The Anderson Memorial Library is a very special case of what would become a common building type in Kansas. One of sixty-six Kansas libraries to be financed by grants from the Andrew Carnegie Foundation, it was the only one whose application for support was actively solicited by the Foundation, and the first given to an institution of higher education. The building is, in many ways, an exemplar of the kinds of facilities recommended in the 1910 design guidelines for the Carnegie Corporation Library Building Program. It may well have been a referent or a prototype for this document. But the building is more than simply a highly serviceable library; it is also a monument to Colonel John Anderson, the man who inspired Andrew Carnegie’s philanthropy.
The library was built as the centerpiece of the campus of the College of Emporia, a private institution affiliated with the Presbyterian Church. The College was founded in 1884, and was located on spacious grounds in the northwestern corner of Emporia. As an acquaintance of the college’s first president, Reverend John F. Hendy, and a Presbyterian himself, Carnegie was anxious build the monument to his boyhood hero at the College of Emporia. In his autobiography, Carnegie credited the furthering of his education to Anderson, a wealthy iron maker who opened his extensive personal library on Saturdays to young working men of the neighborhood. Between 1886 and 1929, the Carnegie Foundation worked to repay Anderson’s kindness by helping to fund over 2,500 libraries around the world.
Although the Carnegie Foundation did not issue design guidelines for the buildings it financed until ten years after the Anderson Library was commissioned, the Anderson Library conformed to these later dictates. Designed by Emporia architect Charles W. Squires, the one- and two-story rusticated limestone building rests on a raised foundation. The main entry portico is in the central, protruding pavilion. While the library displays similar characteristics to those in the guidelines, it also includes some unique features such as a second-floor reading room located above the central bay, which is accessible by stairs on either side of the main entry portico. The upper level reading room supports a round drum ringed with windows that are capped by a gently curved dome. A large skylight in the dome illuminates the reading room below. The rough-cut, locally quarried limestone walls also made the building unique; these walls are complemented by refined details including the well-proportioned Ionic columns at the entry and around the drum, and by pressed metal panels around the eaves of the dome and in the pediment above the main entry.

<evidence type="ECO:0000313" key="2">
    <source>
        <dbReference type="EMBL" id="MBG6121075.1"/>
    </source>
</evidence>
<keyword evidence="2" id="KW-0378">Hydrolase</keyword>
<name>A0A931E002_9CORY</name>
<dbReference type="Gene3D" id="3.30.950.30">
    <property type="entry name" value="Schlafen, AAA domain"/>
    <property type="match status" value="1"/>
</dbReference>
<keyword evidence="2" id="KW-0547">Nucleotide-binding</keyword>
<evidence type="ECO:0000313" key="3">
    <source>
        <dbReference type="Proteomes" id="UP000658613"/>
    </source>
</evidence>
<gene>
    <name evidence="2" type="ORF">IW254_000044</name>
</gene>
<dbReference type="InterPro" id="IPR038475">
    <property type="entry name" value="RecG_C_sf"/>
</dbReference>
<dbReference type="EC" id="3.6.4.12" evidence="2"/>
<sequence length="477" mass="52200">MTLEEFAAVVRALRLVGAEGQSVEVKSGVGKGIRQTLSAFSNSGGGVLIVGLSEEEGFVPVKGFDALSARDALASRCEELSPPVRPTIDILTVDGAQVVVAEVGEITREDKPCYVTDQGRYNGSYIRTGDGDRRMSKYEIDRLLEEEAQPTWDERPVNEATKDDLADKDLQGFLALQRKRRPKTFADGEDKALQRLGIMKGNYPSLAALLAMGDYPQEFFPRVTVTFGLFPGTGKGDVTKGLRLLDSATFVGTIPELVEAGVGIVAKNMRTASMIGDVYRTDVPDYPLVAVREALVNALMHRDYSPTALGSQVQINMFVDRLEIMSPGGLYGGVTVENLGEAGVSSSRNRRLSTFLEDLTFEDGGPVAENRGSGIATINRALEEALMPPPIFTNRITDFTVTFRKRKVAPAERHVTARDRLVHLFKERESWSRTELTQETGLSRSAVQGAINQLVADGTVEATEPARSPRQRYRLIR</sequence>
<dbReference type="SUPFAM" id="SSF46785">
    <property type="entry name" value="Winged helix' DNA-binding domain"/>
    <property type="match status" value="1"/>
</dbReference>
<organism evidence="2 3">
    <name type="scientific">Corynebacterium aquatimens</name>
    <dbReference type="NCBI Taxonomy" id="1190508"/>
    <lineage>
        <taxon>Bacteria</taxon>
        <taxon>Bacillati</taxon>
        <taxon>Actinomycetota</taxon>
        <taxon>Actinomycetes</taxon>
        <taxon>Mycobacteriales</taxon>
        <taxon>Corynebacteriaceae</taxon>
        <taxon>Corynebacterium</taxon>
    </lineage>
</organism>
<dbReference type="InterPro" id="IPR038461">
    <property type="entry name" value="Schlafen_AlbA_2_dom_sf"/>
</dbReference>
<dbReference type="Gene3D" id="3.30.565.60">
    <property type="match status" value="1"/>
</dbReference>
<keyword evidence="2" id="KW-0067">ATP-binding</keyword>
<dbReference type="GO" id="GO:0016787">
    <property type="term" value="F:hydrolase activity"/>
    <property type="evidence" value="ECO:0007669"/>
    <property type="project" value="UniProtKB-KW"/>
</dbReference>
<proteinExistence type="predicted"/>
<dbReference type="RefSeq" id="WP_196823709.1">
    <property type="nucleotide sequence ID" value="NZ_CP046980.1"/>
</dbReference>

The building’s unique spaces and special features made it a fitting tribute to Anderson’s generosity. These elements also illustrate the skill of Squires, whose designs were often more eclectic in nature. The building demonstrates his ability in executing a more restrained and stylistically coherent structure, while still reflecting the architect’s unique vision. It was a much loved building, as can be seen on the interior of the drum and dome, which bears the signatures of all of the graduates of Emporia College.
Like other Carnegie libraries, the Anderson Library was forced to respond to changing circumstances. Emporia College closed in 1974 and the campus was taken over by another religious group and operated as Way University. In the 1970s and 1980s, the building was remodeled to support changing uses, particularly in the basement. Unlike the many Carnegie libraries in Kansas, this building remains largely intact, but its future is uncertain. When Way University closed, the campus was sold off in pieces. Private individuals purchased the library and gave it to Emporia State University, a public institution (formerly the Kansas Normal School or Teacher’s College). The University maintained the structure, but was never able to find a suitable use for the building, which is located several miles west of the main campus. In early 2015, the building was again sold to individuals from Emporia, who are determined to find an appropriate use for the old library.
NOTE: This entry was originally published in David Sachs and George Ehrlich, Guide to Kansas Architecture (Lawrence: University Press of Kansas, 1996). © 1996 by the University Press of Kansas.
Bertram, James. Notes on a Library Building. New York: Carnegie Corporation, 1910.
Hagedorn, Martha Gray, “Anderson Memorial (Carnegie) Library,” Lyon County, Kansas. National Register of Historic Places Inventory–Nomination Form, 1987. National Park Service, U.S. Department of the Interior, Washington, D.C.
Hagedorn, Martha Gray, “Carnegie Libraries of Kansas,” Kansas. National Register of Historic Places Inventory–Nomination Form, 1987. National Park Service, U.S. Department of the Interior, Washington, D.C.
Murphy, Jesse. “New owners making efforts to save Anderson Memorial Library.” Emporia Gazette,January 31, 2015.